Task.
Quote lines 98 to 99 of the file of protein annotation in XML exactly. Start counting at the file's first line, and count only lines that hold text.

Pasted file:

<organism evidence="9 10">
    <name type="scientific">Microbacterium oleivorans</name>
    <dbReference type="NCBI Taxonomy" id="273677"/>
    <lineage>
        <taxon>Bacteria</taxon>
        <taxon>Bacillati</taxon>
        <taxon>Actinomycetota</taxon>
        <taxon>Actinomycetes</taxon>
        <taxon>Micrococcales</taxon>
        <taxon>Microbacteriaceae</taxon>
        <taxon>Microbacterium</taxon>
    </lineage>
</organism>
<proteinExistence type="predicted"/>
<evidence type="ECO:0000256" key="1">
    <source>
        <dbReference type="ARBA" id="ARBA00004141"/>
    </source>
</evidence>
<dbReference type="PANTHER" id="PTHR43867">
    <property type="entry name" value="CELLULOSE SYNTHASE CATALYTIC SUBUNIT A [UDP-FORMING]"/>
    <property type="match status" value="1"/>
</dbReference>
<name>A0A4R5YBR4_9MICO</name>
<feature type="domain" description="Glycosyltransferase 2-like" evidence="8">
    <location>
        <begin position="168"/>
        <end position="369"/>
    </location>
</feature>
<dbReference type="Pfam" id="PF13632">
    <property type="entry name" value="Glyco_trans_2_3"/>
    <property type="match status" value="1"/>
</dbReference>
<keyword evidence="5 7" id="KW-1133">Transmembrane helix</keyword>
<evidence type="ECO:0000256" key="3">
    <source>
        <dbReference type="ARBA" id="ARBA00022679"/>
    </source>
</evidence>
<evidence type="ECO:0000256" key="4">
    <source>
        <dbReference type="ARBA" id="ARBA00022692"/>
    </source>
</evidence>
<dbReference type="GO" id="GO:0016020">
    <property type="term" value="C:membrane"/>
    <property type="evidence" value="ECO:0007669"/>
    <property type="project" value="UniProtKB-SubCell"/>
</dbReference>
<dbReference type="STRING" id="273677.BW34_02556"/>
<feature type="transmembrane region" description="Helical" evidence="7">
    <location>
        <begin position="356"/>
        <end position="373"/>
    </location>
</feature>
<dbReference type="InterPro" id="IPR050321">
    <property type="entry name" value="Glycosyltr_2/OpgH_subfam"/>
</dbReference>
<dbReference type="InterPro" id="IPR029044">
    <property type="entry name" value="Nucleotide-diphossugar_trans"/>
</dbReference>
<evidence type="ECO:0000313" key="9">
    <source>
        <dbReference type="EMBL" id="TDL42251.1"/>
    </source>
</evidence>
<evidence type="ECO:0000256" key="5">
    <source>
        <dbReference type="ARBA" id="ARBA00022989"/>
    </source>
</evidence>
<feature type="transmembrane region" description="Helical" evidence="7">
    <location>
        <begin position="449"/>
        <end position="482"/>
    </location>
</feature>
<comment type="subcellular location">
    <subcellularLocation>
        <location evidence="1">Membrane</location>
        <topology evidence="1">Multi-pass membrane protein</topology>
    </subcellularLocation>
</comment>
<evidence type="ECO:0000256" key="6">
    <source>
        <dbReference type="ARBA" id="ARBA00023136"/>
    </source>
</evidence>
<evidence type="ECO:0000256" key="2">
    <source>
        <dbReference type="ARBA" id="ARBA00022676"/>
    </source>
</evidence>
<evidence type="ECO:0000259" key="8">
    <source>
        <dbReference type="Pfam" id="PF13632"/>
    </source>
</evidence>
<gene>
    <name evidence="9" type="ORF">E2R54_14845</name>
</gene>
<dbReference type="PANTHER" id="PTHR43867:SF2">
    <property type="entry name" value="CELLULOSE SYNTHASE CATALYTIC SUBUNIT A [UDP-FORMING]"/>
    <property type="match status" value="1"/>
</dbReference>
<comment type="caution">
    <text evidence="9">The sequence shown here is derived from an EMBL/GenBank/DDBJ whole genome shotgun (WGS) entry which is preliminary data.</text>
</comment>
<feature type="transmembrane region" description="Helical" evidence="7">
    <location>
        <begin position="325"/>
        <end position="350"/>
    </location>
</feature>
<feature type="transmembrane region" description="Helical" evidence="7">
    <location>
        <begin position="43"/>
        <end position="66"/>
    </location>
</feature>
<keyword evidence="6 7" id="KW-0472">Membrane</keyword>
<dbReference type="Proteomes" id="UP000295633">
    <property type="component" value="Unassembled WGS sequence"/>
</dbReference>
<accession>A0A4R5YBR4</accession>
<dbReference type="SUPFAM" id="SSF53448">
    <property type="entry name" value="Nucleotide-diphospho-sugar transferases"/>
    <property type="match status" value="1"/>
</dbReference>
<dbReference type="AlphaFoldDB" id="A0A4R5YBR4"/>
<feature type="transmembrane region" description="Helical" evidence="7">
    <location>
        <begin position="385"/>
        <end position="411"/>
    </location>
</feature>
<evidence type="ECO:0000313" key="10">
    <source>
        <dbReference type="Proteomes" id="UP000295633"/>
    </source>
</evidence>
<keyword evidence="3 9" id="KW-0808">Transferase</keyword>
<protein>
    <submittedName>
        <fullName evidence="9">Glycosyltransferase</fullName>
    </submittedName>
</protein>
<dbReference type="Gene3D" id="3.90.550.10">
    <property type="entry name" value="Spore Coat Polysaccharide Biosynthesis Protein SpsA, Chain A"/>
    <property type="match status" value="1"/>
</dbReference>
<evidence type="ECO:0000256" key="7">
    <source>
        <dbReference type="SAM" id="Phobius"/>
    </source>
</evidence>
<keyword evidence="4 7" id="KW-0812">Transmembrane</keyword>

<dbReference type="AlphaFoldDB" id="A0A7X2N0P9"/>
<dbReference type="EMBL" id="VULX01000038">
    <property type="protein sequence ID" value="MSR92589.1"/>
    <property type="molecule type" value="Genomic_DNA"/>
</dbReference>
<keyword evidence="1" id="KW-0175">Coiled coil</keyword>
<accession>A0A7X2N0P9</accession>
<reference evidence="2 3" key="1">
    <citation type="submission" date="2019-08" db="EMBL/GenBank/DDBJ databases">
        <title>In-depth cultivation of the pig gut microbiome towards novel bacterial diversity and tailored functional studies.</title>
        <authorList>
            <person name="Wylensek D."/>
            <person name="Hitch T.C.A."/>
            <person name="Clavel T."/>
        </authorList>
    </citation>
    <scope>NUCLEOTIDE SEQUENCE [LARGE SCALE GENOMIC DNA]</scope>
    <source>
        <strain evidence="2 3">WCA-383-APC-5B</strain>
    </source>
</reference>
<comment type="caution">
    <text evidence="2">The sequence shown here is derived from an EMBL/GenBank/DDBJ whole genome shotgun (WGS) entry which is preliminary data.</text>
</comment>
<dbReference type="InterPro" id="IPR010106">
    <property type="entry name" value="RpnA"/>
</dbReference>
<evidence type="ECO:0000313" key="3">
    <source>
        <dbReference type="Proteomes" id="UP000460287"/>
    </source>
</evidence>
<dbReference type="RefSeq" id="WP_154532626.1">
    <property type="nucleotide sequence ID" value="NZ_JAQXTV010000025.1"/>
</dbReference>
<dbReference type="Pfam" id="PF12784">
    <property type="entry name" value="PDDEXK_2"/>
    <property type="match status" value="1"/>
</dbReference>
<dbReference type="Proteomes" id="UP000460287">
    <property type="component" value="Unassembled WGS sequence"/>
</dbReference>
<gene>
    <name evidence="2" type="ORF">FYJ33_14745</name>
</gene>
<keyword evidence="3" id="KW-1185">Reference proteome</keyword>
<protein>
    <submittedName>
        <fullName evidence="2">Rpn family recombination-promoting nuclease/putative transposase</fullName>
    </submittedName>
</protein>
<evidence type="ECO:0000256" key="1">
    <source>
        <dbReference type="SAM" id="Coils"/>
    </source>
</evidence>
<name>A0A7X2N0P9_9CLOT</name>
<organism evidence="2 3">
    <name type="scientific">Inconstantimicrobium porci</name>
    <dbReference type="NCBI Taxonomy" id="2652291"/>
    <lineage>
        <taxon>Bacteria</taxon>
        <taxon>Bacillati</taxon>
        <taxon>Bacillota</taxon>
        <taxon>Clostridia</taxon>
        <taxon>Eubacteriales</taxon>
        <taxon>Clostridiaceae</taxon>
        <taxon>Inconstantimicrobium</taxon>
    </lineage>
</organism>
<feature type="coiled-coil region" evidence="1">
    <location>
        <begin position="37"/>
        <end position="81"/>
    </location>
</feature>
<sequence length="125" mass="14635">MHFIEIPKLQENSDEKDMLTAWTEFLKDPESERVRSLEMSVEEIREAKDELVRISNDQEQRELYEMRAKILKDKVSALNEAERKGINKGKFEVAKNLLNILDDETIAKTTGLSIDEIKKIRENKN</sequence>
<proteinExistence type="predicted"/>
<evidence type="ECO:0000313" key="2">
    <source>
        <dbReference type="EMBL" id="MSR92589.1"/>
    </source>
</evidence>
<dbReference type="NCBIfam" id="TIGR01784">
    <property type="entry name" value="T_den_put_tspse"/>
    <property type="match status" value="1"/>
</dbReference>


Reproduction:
        <dbReference type="Pfam" id="PF13632"/>
    </source>